The elder statesman of the federal New Democrats says he cannot believe that the party of Pierre Trudeau will back Bill C-51, the Tory government’s controversial anti-terror legislation.
Former NDP leader Ed Broadbent made the remarks Friday in a speech kicking off a two-day conference organized by the Broadbent Institute, a left-wing think tank.
Broadbent's speech was largely critical of the Conservative government’s economic record, saying Canada has become a “vastly unequal” country under the watch of Prime Minister Stephen Harper. However, he also criticized both the Tories and Liberals over Bill C-51.
He referred to a piece he recently wrote for The Globe and Mail with former Saskatchewan Premier Roy Romanow arguing that the anti-terror bill should be scrapped.
“We made the case that not only will (Bill C-51) be ineffective to combat terrorism, not only does it threaten our civil rights, but most serious of all, it places the very protections guaranteed by the Charter of Rights and Freedoms under the shadow of wider powers to interfere with lawful and legitimate conduct,” he said.
Broadbent added that he worked with former prime minister Trudeau in the early 1980s to create “possibly the best” Charter of Rights in the world.
“I never thought I’d see the day his party would back away from its defence,” he said. “C-51 is flawed. C-51 is dangerous. C-51 must be defeated by Parliament.”
Broadbent did not mention Liberal Leader Justin Trudeau by name but pointedly said that the goal of the next election should not just be to “defeat bad Conservative ideas,” but to ensure progressive policies take their place.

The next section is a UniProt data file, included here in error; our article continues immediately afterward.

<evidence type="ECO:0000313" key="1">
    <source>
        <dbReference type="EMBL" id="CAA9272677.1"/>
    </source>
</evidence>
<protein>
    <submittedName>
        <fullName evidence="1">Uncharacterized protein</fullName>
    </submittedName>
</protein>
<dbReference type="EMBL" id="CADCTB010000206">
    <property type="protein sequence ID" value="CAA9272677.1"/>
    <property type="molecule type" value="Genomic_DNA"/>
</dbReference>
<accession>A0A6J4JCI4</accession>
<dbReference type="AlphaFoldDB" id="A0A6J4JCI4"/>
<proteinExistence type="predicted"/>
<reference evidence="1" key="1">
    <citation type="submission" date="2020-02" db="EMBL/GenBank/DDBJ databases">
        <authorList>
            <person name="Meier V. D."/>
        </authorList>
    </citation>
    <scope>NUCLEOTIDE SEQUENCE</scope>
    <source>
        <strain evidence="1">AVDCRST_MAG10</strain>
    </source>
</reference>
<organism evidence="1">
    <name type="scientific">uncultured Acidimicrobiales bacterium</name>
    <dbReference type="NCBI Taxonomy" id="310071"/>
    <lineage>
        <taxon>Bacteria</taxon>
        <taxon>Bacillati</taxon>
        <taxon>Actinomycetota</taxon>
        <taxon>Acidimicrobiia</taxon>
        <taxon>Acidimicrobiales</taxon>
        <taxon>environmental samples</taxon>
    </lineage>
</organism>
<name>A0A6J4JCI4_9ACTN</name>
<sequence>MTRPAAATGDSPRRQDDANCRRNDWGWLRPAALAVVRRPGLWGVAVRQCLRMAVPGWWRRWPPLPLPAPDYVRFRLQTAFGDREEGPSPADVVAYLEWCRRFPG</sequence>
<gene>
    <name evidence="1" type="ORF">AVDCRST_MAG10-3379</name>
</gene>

“Simply preventing further erosion is not good enough,” he said. “We need to move our country to a new and better place.
“Canadians deserve better than a new federal government that, while perhaps being a bit more polite, continues to make inadequate decisions.”
Broadbent also did not mention Thomas Mulcair, but the NDP leader addressed the group Friday afternoon. Mulcair’s New Democrats are sharply opposed to the anti-terror legislation.
Trudeau’s Liberals have faced criticism since announcing that they support Bill C-51, but aim to amend the legislation if they win the next election.
Earlier this month, Trudeau told students at the University of British Columbia that his party believes many of the measures in the bill will help keep Canadians safe, but wants stronger oversight of Canada’s national security agencies.
The Liberal leader was also candid about the political calculations behind his decision, saying he did not want Harper “making political hay” if Liberals voted against the bill.
“This conversation might be different if we weren’t months from an election campaign, but we are,” he said.
On Thursday, Liberals unveiled the amendments they would like to see made to C-51, including the creation of a national security committee of parliamentarians with up to six MPs and three senators and expiry of certain provisions after three years, unless Parliament opts to renew them.
Four dozen witnesses have testified about the bill before the House of Commons public safety committee. Many expressed concerns about potential infringements on privacy rights and the fear that protesters could also be targeted under the wording of the legislation, derided by some as too vague.
Last week, the Canadian Bar Association denounced the bill. The organization took particular objection to a provision giving judges the power to authorize the Canadian Security Intelligence Service to violate the Charter while attempting to disrupt terror plots.
The group said the provision potentially brings "the entire Charter into jeopardy, undermines the rule of law, and goes against the fundamental role of judges as the protectors of Canada's constitutional rights."
With files from The Canadian Press
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